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SpecterOps Launches BloodHound Enterprise to Improve Active Directory Security for the Enterprise

SpecterOps, a provider of adversary-focused cybersecurity solutions and the creators of the free and open-source penetration testing tool BloodHound, today announced BloodHound Enterprise, an Attack Path Management (APM) security solution for Active Directory (AD). Designed to help organizations proactively and continuously identify, manage and remediate millions of AD Attack Paths, BloodHound Enterprise gives IT Ops and SecOps professionals the tools needed to dramatically and measurably improve AD security posture with minimal effort.

We spoke with Justin Kohler, product director for BloodHound Enterprise at SpecterOps to discuss the company and new offering more detail.

Tell us about SpecterOps. What is the company's mission?

SpecterOps provides advanced adversary simulation, detection and training services to enterprise clients. With the launch of BloodHound Enterprise – the company’s first commercial product – SpecterOps is helping organizations to secure Microsoft Active Directory (AD) and reduce the risks associated with AD Attack Paths, which are currently a largely unseen and unmanaged security issue that continues to grow at alarming rates. The company’s vision and mission is to help reduce the impact of vulnerabilities and misconfigurations associated with AD, and simplify the AD management for security teams.

What makes BloodHound special?

To clarify, BloodHound is a free and open source (FOSS) tool created by SpecterOps. It maps Attack Paths and is designed for red teams and penetration testing. It will continue to be fully supported by SpecterOps as a free and open source tool.

BloodHound Enterprise (the product being launched on 7/27/21) is a new enterprise solution built for blue teams and a defensive use case. It provides a level of visibility never before seen by AD architects and defenders. It continuously maps and identifies Attack Path choke points, providing an effective and simple way to cut off millions of Attack Paths that can occur through Active Directory (AD). AD is considered one of the easiest, most reliable, and biggest payoff targets for attackers when it comes to targeting corporate networks. Because it’s constantly evolving, admins struggle to stay on top of alerts and misconfiguration debt. This means attackers are almost guaranteed to find new Attack Paths. BloodHound Enterprise takes a top-down approach protecting high-value (tier zero) assets and mapping every Attack Path from this perspective through a visual interface. By identifying these critical choke points, the product allows teams to sever millions of Attack Paths with minimal effort.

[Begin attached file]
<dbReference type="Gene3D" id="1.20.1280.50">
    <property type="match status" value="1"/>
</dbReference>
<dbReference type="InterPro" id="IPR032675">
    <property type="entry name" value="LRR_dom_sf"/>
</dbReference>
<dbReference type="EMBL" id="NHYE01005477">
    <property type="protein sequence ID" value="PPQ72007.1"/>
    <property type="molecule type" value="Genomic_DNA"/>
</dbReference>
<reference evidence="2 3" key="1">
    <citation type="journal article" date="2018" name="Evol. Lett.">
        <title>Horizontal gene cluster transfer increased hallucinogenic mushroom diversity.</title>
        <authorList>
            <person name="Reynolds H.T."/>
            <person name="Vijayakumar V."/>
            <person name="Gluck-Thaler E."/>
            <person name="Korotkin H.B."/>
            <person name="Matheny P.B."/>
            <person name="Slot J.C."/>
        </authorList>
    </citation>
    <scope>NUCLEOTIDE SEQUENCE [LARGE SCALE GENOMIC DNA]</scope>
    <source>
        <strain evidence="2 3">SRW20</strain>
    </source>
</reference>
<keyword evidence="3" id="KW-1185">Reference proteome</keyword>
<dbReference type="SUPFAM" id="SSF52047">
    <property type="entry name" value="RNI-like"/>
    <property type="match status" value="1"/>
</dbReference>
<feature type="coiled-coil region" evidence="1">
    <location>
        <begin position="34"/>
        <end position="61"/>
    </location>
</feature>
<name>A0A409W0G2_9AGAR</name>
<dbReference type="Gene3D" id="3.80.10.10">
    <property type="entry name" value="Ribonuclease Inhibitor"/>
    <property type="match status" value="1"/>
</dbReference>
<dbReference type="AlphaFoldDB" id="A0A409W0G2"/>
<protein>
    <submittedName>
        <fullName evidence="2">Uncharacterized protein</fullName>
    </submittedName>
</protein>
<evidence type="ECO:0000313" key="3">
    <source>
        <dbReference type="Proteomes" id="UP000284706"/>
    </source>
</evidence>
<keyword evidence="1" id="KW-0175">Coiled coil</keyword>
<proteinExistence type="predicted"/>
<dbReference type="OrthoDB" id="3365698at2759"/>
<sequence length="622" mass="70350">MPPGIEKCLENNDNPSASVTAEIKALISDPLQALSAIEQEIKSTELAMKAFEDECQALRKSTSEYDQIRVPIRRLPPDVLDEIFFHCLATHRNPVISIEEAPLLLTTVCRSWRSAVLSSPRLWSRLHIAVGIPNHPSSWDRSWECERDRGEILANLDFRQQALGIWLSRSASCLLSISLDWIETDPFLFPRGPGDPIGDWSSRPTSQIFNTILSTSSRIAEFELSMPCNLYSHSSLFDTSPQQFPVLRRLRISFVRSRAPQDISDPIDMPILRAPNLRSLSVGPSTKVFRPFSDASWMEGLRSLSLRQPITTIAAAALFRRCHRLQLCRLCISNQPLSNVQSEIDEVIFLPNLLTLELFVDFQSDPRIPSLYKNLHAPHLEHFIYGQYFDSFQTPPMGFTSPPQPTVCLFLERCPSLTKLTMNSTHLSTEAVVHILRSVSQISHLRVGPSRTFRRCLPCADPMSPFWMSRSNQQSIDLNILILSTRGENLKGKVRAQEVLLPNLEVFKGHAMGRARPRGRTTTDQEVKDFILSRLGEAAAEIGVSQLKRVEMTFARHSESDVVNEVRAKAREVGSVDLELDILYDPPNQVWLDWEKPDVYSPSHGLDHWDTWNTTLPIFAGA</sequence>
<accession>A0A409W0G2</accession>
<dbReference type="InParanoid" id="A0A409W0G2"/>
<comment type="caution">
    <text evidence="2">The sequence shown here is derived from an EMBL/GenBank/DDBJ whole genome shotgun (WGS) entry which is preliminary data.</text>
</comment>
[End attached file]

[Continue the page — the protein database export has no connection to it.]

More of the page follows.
Why does active directory come with so many complex cyber challenges? Why do hackers target it?

Microsoft Active Directory (AD) is a critical business system used by the vast majority of the Fortune 1000 that offers attackers the “keys to the kingdom” that let them compromise any user, system or business process. AD is constantly growing and changing, and AD’s interface makes it extremely difficult to understand user privileges. This confusion means that attackers can almost always find a route to their objective using AD Attack Paths. The potential payoff for attackers is high and existing AD security measures are tedious, unattainable or expensive. This often results in poor AD security.” How can organizations mitigate their AD risk?

  1. Visibility: IT needs to have visibility into AD and possible attack paths or misconfigurations as a first step. BloodHound Enterprise is specifically designed to do this. Organizations can also use less comprehensive solutions to do this that provide a moment-in-time view into AD attack paths such as BloodHound FOSS ( or PingCastle (

  2. Resilience: IT needs to have a plan for how to deal with misconfigurations, changes to the network, and how to limit the "blast radius" when a compromise occurs. This can be done through comprehensive, ongoing, and accurate asset inventory, and knowing the impactful relations between different assets in the network.

  3. Resources: Organizations need to give IT the resources both in tools and time to address AD security issues and to build protections to limit the impact of a compromised endpoint.

Good resources for securing AD include Microsoft's Securing Privileged Access Documentation (, which is Microsoft's guidance on how organizations should architect their networks to secure accounts and restrict access to resources, and



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